Who’s Entertaining Our Children?

Posted by on October 13, 2010

Not that I didn’t know.  Not that I couldn’t have guessed.  But when you see it in black and white on an Excel spreadsheet…

While doing keyword research for a client building a site which includes games for kids, I spent some time reviewing the full list of potential keywords I had amassed around the topic of “kids games online”.  Of the over 500 keyphrases I had in the list, the primary words that jumped out again and again were “free” and “fun” – free online games for kids, free kids online games, fun games for kids online, free virtual worlds for kids…  Now, it makes sense that those words would appear; after all, I had indicated them when starting to build the list.  But I had also included the word “safe.”  In my list of 500+ words, the word “safe” appeared 14 times.  Most of them at the very bottom of the list with very few searches.  5 of which Google claimed had no searches whatsoever.

You could say that the majority of searchers here are the children and not the parents, and what child cares about “safe”?  True – I don’t have demographics for the numbers.  But that the proportion of parents who are looking for games for their children (especially when you see that plenty of phrases state that the searcher is looking for games for “young kids” “preschool” “under 6″) is that low?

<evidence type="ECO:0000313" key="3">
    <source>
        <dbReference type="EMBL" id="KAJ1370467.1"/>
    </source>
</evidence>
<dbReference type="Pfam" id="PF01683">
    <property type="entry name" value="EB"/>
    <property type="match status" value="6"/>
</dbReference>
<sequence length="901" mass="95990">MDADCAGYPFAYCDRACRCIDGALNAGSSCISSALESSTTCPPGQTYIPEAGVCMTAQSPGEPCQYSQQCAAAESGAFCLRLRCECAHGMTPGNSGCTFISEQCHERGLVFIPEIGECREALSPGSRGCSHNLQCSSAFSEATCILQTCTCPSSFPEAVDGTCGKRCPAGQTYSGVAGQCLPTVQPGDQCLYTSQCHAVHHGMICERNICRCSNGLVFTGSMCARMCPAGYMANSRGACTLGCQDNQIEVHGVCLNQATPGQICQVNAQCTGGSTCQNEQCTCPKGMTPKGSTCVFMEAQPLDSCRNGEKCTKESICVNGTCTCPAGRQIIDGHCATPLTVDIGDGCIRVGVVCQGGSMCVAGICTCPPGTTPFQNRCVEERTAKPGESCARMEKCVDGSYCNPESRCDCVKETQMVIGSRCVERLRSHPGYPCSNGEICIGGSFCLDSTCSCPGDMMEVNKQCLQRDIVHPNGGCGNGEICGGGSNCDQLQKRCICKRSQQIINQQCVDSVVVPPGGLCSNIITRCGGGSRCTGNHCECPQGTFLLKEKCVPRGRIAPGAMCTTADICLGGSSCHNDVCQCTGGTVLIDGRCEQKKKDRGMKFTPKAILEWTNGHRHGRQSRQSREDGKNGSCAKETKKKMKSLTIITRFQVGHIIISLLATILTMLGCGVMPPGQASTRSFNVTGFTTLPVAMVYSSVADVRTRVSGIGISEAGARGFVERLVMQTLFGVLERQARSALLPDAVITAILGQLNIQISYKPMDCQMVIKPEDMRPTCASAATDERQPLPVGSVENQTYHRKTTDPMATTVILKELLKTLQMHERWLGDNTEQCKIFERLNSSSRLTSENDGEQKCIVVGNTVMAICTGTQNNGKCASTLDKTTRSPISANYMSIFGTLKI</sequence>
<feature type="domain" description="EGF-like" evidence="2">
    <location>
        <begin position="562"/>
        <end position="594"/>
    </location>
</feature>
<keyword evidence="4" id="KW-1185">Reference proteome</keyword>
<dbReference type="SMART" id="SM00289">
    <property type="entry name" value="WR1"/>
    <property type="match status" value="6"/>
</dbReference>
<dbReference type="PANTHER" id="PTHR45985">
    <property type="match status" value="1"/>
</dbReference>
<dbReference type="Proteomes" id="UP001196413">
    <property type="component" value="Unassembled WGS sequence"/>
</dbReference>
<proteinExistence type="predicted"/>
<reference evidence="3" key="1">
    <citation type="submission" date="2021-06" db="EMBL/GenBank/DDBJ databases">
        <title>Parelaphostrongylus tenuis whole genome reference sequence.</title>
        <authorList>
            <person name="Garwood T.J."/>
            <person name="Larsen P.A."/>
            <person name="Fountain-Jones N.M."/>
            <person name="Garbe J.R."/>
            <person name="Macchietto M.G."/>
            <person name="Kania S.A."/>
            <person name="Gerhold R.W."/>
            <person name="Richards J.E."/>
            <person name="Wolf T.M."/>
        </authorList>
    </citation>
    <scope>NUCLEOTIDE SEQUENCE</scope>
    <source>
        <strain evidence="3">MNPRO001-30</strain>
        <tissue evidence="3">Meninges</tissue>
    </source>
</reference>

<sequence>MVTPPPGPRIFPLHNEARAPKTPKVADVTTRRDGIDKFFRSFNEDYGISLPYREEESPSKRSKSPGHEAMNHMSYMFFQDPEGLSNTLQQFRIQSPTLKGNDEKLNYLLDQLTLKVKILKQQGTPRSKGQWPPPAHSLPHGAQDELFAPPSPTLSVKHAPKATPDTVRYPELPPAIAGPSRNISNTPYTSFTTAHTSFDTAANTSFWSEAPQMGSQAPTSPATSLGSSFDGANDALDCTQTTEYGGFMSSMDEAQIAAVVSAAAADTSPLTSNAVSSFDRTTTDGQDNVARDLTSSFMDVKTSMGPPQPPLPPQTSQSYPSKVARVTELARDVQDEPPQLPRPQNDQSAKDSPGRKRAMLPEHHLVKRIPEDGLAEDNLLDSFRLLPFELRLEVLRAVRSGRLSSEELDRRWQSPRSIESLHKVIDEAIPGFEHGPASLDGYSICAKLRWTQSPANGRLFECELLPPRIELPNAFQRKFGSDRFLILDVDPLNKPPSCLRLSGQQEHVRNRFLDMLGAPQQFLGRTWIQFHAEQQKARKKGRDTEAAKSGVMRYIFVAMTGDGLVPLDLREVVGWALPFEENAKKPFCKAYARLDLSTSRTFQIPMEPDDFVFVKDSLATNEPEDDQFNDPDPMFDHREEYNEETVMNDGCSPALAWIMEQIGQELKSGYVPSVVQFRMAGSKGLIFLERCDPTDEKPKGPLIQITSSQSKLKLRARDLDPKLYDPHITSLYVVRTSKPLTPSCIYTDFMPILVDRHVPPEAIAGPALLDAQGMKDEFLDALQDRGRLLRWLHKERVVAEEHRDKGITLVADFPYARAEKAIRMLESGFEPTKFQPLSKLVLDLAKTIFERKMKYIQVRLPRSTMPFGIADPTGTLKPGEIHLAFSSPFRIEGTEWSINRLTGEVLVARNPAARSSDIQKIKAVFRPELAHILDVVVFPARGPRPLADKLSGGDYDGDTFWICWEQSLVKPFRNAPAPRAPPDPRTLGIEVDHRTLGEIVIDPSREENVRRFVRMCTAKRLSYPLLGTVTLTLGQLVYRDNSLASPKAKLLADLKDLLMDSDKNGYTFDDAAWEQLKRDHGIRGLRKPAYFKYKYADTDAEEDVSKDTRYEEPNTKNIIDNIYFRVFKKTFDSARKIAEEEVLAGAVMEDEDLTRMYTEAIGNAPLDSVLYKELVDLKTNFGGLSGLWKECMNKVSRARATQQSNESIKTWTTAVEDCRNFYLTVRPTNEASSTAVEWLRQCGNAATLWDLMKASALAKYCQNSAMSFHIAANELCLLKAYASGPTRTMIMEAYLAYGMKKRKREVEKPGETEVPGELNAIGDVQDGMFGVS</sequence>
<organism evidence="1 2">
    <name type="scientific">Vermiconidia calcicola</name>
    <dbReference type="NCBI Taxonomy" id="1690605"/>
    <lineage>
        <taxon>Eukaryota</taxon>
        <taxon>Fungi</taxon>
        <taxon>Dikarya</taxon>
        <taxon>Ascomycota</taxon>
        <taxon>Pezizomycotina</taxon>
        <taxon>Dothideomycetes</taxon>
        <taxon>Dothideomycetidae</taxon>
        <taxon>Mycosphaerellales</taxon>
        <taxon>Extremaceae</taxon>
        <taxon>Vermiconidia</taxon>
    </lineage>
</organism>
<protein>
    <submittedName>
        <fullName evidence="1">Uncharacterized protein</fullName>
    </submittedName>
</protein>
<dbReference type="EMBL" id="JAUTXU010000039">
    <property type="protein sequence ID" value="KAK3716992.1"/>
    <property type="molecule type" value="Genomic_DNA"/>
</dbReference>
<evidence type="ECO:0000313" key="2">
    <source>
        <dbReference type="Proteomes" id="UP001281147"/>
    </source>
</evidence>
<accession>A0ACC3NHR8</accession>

What are our priorities when looking for online entertainment for our children?  That it be fun?  That it be free?  Or that it be safe?

And what sort of games are we looking for – or are our children looking for when we’re not around?  True, there were plenty of “learning” and “educational” searches (we can probably guess what demographic was searching for those).  There were “disney” and “spongebob” and “virtual pets” and “train” game searches (all nice and innocuous).  There were “cooking” and “typing” and “surgery” (good way to learn new skills).  There were also searches for shooting games (maybe not the most educational, but it’s debatable whether violent games cause violent behavior) and 260 estimated searches by Google for “love games for kids online”.  Virtual boyfriends and girlfriends?  I didn’t bother to check what came up on a Google search.

There are a lot of entertainment options for our children out there.  Fun?  Free?  If it’s being billed as a game for kids, it probably is.


Who’s checking?

October 13th, 2010 by Aviva B
Posted in Google
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